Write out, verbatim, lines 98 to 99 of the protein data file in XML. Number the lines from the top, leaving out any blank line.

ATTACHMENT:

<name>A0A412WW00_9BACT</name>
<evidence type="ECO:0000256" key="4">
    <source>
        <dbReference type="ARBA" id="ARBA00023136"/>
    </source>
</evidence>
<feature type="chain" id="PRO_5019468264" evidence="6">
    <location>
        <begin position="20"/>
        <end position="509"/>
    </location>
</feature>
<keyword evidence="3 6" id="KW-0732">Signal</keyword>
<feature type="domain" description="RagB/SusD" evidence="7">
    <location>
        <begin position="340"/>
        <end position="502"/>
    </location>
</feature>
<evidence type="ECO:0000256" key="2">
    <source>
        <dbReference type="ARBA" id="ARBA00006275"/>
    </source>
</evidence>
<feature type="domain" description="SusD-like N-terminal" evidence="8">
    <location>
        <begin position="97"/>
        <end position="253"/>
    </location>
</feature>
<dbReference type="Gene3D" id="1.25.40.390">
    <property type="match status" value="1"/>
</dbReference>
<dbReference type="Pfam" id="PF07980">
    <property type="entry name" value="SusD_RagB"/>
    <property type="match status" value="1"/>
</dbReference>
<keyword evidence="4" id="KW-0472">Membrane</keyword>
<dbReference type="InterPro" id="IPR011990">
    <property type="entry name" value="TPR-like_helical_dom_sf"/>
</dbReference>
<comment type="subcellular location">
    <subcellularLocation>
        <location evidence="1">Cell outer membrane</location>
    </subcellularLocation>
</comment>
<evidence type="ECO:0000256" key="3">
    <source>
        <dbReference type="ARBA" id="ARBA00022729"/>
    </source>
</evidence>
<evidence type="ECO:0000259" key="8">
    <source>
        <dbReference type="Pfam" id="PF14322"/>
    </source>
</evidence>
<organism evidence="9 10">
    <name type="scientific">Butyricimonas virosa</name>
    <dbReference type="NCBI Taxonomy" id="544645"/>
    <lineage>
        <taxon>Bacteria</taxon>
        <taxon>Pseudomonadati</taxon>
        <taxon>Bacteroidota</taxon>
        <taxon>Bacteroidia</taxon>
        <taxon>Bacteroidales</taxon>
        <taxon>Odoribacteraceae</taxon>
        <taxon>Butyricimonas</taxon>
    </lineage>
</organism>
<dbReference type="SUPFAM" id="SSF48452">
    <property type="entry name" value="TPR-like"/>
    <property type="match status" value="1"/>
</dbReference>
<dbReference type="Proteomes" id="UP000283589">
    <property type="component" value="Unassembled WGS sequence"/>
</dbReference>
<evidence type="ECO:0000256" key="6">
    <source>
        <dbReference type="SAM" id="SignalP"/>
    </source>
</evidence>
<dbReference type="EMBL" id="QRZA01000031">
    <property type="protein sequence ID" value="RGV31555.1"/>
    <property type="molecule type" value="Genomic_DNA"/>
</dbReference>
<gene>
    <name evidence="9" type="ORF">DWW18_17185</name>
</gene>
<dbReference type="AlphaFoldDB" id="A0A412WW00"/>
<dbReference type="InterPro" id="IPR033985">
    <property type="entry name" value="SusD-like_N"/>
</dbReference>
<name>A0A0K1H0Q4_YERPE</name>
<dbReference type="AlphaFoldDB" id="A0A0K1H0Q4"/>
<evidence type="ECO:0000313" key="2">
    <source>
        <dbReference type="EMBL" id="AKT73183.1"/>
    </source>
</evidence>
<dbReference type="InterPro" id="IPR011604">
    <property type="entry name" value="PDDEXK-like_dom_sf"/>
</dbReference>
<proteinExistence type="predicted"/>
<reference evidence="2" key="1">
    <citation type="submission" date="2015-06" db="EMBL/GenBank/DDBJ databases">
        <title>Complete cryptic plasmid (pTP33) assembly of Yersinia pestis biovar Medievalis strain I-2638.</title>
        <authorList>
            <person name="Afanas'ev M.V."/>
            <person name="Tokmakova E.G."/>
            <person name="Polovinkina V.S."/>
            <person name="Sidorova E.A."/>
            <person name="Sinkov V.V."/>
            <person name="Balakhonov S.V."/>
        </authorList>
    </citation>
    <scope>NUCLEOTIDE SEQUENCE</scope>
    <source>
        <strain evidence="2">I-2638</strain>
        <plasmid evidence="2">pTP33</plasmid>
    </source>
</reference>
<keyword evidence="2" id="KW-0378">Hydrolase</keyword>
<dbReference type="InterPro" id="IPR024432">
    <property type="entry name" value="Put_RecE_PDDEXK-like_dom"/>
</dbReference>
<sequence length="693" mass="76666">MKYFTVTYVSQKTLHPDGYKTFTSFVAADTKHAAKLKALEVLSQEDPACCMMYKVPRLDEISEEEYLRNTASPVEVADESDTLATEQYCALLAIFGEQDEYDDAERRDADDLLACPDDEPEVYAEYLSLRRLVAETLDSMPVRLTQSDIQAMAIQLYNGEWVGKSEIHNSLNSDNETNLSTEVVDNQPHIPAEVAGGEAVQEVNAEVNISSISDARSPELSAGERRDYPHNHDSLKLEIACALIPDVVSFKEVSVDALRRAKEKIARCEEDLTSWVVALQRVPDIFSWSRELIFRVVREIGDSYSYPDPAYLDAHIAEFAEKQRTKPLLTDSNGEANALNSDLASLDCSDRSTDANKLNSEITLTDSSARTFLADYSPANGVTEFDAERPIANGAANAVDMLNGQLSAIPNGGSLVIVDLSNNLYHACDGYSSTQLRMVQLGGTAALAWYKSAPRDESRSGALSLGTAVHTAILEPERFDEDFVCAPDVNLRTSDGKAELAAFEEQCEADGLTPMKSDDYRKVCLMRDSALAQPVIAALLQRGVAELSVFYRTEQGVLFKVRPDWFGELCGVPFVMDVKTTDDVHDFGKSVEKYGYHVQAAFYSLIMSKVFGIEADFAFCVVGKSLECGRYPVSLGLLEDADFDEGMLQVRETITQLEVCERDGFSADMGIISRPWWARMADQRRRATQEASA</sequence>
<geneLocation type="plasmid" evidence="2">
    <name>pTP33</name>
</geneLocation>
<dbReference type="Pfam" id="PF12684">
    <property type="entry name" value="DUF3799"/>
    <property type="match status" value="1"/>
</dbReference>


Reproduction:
    </source>
</evidence>